Wooden ferry boats owners are using this time to carry out maintenance works
Wooden ferry boats that normally adorn the Grand Harbor even just with their colourful hues as they slowly ride the waves, are been kept inside their owners’ warehouses for maintenance repairs now that the livelihoods of boat-owners (barklora) have also been threatened by the pandemic crisis. These boat-ownders are using this time to carry out maintenance works of their much prized traditional boats.
Back in the day these boats played an important part in trips made inside the Grand Harbor especially when the harbour was an important base for the British fleet.
The original boats which carried sailors from the ships to the docks have almost disappeared and only a few of these traditional Maltese boats remain belonging to two Senglea families who use them for scenic port trips for tourists.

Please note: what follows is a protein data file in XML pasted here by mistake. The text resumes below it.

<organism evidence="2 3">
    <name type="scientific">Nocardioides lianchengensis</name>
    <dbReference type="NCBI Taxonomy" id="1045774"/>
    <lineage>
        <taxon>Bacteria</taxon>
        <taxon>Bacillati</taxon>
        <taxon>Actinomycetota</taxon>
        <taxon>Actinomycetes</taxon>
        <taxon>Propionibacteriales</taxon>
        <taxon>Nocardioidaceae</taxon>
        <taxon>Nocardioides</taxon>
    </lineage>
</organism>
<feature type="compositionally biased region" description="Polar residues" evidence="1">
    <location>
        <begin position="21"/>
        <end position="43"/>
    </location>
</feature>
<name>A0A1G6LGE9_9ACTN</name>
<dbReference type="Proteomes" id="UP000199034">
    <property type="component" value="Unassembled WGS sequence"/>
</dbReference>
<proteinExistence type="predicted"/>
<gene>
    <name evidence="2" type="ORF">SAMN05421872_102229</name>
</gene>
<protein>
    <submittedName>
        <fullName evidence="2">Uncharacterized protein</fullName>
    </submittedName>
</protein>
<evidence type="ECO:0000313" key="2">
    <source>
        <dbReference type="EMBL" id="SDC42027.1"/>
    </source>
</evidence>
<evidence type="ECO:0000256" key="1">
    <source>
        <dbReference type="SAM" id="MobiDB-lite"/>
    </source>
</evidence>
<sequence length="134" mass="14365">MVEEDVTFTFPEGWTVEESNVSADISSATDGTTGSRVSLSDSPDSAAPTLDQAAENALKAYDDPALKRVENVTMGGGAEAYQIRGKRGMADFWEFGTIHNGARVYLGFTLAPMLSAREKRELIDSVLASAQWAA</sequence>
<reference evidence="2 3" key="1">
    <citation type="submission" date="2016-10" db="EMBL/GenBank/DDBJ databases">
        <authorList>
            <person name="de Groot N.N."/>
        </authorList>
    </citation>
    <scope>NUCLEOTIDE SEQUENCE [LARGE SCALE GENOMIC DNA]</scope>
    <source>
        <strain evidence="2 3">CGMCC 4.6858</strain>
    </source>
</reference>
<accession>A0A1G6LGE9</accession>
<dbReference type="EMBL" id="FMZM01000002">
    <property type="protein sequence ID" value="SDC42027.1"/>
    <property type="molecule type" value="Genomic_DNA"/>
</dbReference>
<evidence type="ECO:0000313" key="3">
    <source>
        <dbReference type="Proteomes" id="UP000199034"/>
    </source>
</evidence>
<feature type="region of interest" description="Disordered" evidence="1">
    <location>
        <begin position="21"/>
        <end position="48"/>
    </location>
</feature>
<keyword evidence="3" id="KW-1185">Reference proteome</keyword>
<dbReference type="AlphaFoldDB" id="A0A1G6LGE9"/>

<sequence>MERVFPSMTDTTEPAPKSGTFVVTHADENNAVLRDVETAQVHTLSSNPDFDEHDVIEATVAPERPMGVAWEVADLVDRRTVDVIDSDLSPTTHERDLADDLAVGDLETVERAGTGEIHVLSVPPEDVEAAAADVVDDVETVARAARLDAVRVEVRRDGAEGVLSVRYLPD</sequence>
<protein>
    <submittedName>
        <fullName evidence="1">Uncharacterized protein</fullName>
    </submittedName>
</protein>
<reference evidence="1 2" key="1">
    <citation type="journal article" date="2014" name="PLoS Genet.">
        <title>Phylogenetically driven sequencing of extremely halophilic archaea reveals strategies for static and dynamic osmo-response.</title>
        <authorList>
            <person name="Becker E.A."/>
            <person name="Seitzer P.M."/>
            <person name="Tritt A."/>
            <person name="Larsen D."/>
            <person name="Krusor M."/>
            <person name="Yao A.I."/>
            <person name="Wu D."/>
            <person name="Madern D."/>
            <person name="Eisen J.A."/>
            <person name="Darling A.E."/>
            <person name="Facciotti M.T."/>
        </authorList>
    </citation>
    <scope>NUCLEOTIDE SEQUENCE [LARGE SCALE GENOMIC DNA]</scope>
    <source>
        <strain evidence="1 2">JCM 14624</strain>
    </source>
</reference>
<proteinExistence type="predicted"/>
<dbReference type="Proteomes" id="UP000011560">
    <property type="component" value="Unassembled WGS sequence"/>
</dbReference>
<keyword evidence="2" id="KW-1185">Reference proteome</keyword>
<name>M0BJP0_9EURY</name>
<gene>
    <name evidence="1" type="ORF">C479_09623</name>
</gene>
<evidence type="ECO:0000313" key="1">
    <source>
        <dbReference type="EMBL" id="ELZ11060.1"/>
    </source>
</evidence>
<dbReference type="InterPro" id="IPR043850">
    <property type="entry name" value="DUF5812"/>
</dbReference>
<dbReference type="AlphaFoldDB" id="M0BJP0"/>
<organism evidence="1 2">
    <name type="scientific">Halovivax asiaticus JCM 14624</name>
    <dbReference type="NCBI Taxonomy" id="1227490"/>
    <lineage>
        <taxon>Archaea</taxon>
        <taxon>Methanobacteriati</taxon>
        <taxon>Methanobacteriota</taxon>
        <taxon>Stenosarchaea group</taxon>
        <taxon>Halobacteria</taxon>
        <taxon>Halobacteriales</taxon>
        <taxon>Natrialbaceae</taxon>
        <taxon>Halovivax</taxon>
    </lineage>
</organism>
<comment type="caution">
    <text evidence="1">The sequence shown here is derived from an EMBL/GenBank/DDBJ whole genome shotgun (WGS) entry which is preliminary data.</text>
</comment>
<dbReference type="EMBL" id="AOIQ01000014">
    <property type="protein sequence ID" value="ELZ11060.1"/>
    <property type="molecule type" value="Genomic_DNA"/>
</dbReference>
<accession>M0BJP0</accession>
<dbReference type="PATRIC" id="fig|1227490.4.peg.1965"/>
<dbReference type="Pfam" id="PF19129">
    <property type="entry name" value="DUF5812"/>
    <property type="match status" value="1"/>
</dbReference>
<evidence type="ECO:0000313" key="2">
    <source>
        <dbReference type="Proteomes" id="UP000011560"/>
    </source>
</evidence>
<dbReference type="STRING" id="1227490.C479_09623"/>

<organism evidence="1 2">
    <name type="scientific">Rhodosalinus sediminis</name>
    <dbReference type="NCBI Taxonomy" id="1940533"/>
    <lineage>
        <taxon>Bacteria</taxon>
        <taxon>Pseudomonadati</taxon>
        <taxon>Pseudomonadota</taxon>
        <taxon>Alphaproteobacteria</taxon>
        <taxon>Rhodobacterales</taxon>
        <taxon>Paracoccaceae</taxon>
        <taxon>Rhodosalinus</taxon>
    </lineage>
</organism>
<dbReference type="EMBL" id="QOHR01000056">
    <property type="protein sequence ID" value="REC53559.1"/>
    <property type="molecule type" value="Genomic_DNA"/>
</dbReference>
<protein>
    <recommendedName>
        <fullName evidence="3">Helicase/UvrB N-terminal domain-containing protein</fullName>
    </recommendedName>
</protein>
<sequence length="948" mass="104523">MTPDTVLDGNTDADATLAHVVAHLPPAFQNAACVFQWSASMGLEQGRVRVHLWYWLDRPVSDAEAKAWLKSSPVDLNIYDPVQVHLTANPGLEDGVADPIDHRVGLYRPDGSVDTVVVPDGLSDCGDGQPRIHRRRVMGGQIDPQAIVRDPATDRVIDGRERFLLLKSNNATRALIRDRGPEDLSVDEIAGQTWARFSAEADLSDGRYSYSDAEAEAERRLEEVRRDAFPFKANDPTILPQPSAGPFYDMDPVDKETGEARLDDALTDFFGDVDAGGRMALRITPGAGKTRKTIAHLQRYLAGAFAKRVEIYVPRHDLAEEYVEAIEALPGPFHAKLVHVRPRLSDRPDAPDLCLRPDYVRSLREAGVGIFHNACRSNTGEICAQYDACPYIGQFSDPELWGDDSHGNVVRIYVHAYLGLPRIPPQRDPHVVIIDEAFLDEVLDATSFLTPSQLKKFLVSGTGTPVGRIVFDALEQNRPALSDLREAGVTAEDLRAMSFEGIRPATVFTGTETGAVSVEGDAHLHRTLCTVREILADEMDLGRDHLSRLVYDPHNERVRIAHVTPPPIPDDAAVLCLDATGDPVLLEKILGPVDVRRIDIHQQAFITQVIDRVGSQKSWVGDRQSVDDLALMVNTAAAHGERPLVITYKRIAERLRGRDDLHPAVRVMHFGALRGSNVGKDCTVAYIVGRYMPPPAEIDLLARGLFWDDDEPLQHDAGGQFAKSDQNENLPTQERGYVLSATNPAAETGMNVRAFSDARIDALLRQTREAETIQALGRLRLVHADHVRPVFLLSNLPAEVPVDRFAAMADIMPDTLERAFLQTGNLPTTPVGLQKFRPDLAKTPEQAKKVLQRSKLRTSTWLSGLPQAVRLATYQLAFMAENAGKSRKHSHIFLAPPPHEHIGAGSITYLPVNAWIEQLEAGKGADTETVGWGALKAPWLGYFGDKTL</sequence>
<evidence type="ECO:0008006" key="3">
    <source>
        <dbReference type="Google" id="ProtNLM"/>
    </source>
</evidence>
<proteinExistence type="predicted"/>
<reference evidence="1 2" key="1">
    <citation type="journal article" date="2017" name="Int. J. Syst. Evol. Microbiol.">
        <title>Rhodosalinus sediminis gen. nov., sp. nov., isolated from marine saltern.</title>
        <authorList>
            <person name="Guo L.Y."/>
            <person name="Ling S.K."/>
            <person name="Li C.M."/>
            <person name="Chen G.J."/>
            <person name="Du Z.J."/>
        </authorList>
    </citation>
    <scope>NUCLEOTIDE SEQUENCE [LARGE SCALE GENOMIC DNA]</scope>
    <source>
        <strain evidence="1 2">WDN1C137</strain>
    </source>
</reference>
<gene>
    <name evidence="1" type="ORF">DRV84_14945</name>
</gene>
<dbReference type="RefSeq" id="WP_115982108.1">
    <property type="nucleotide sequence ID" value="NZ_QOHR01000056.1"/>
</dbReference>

Frankie Ahar, whose family takes care of these boats in Senglea, said that these boats require a lot of investment and maintenance and are in fierce competition with fibreglass boats, which, those in the business know, are just an inferior imitation of the traditional wooden boat.
“We don’t have a job at the moment so we have a chance to give them a good going over, but you have to get them out of the water every three months and clean them from underneath and varnish them.”
He said that although it would be easier for them to work with fibreglass boats, they did not want to lose another tradition which is linked and associated with other traditional crafts.
Joe Abela, whose family also looks after these traditional boats said that the construction and maintenance of these boats have become a rarity today.
“Nobody wanted to renovate the boats, I did it myself and it took me two years and five months. This is the oldest one around. I’ve changed everything.”
He said that had he not taken the renovations upon himself, a boat with a history which dates back to over 170 years – and part of the maritime history of Cottonera – would have been lost.